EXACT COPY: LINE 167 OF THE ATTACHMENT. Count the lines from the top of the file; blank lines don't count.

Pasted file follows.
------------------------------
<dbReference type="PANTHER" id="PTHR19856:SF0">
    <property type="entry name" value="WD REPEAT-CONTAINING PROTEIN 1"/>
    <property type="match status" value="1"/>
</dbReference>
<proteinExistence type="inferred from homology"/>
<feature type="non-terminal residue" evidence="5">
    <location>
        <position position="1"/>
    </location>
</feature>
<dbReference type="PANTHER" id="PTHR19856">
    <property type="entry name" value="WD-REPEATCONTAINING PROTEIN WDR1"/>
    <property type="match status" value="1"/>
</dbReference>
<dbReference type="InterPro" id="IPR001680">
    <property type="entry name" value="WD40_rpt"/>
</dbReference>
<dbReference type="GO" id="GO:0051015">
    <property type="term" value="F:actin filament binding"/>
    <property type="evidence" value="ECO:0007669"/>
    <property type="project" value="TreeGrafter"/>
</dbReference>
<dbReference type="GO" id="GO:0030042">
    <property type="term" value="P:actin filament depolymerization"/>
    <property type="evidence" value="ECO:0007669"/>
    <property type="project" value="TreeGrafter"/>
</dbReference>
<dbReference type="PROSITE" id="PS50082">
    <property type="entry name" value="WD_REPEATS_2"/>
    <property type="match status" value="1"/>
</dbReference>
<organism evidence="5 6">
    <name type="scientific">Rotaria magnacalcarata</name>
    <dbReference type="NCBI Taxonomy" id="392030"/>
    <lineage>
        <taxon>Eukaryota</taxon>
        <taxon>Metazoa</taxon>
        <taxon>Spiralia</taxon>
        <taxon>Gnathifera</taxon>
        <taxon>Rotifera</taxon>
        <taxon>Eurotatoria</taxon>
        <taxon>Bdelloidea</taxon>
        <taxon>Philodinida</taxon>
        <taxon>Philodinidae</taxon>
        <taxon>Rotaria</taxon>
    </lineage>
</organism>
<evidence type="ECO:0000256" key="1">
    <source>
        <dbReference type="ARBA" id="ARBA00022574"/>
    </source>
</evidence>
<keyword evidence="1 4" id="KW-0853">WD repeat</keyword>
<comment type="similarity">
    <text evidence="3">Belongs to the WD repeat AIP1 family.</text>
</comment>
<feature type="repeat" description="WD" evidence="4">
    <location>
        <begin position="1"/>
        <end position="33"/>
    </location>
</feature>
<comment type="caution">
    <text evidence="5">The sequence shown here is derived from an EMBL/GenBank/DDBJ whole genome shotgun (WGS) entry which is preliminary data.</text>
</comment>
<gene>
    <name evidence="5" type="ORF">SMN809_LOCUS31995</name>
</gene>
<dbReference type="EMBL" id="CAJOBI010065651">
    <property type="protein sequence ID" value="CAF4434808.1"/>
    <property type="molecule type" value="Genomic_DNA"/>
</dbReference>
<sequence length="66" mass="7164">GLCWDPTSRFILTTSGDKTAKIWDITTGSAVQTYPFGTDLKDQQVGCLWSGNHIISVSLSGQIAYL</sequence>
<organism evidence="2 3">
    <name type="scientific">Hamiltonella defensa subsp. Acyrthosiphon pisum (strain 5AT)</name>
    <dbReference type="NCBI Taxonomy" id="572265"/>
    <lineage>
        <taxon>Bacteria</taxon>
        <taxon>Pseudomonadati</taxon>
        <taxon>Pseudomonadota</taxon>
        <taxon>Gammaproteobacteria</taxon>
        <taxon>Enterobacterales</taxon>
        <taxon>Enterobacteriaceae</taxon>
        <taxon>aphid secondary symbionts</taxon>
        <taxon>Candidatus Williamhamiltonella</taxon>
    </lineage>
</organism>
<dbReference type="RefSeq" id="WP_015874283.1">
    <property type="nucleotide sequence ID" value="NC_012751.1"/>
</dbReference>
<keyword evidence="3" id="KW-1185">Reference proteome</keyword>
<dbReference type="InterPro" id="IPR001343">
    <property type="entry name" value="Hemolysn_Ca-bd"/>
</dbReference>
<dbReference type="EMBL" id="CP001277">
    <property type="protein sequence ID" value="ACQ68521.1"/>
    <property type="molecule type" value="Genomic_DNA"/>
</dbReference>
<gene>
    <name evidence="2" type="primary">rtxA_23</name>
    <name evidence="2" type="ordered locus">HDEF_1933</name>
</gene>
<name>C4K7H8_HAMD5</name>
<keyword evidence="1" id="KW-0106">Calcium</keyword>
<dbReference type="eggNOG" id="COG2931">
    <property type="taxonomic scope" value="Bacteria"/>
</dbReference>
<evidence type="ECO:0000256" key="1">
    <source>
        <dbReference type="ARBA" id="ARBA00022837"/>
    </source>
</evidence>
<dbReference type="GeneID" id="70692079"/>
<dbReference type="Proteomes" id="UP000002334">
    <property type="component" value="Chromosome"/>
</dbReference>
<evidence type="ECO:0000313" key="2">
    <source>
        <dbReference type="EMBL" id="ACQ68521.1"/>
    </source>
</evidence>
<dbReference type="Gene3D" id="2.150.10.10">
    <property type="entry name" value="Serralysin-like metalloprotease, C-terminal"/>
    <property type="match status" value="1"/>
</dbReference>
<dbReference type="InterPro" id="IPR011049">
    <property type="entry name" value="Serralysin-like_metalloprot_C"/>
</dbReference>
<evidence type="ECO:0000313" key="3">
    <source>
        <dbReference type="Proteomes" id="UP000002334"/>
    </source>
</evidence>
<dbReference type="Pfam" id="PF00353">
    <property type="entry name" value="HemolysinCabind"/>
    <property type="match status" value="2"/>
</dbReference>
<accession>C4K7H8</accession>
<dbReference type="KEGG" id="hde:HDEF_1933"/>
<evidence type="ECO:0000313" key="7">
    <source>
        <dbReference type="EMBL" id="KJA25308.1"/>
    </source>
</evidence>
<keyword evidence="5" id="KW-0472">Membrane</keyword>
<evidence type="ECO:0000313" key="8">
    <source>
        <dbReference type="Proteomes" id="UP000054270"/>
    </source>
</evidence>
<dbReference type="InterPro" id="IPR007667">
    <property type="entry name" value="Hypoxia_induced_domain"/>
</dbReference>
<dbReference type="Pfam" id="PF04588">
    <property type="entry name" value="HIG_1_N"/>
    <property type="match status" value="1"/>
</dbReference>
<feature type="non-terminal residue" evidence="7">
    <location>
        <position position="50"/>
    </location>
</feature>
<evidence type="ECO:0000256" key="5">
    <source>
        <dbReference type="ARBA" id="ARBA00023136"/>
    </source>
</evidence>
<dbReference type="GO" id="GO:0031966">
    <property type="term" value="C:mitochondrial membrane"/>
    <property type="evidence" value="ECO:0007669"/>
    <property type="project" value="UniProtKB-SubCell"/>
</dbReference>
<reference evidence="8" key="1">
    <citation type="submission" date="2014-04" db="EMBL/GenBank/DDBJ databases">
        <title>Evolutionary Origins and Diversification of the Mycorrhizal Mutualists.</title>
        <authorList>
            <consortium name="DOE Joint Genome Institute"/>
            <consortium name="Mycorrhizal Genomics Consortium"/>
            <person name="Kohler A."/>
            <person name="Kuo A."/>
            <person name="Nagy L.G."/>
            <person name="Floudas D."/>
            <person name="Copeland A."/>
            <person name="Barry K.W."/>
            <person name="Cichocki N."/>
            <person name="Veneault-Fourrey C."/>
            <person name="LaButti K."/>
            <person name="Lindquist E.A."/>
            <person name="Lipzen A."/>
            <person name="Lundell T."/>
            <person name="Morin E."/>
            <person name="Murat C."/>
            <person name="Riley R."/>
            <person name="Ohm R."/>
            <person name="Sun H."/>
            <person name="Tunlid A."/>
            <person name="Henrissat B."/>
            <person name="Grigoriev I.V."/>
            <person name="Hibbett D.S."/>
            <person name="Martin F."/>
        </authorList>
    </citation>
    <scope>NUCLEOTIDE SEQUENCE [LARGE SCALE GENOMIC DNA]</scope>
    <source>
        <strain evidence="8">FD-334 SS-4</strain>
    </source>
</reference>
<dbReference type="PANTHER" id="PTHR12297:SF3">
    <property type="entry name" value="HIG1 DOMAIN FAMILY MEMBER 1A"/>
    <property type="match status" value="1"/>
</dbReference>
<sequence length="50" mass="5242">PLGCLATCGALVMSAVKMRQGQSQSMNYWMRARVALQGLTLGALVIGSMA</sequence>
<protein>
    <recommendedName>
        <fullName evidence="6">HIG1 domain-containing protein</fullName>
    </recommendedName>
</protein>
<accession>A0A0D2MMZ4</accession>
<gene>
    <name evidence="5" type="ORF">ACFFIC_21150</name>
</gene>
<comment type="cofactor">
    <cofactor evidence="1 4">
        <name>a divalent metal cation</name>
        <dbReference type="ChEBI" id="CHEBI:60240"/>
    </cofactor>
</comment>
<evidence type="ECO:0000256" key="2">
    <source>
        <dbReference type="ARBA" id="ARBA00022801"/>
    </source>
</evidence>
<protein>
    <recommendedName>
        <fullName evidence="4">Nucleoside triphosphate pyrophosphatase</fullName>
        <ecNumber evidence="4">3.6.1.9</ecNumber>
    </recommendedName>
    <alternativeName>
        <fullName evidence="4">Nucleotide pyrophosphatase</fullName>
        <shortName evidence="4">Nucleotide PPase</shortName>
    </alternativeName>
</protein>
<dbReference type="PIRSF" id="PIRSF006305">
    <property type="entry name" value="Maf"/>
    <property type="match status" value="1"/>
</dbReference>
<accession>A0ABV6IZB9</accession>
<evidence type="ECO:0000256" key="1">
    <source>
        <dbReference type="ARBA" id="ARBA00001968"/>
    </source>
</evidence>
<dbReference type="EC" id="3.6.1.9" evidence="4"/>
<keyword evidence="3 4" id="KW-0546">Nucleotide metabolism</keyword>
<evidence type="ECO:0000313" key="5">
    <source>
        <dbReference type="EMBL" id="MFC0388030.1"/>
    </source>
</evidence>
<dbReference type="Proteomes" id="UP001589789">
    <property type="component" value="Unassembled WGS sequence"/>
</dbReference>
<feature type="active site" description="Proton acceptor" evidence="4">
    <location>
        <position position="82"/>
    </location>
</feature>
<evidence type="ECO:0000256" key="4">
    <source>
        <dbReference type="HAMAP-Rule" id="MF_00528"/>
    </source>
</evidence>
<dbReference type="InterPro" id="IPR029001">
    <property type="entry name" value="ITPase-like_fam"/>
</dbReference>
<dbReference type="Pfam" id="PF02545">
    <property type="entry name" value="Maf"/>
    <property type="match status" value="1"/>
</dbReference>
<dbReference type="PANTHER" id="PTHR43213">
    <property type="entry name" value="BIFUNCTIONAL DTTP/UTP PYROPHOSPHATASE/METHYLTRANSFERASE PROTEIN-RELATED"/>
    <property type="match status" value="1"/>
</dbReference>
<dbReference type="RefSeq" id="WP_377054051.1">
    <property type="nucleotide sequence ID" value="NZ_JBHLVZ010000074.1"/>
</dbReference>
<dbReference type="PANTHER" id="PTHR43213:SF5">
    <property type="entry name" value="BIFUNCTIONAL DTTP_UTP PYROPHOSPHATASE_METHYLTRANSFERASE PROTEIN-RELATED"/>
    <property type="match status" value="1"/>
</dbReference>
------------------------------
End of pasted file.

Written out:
</evidence>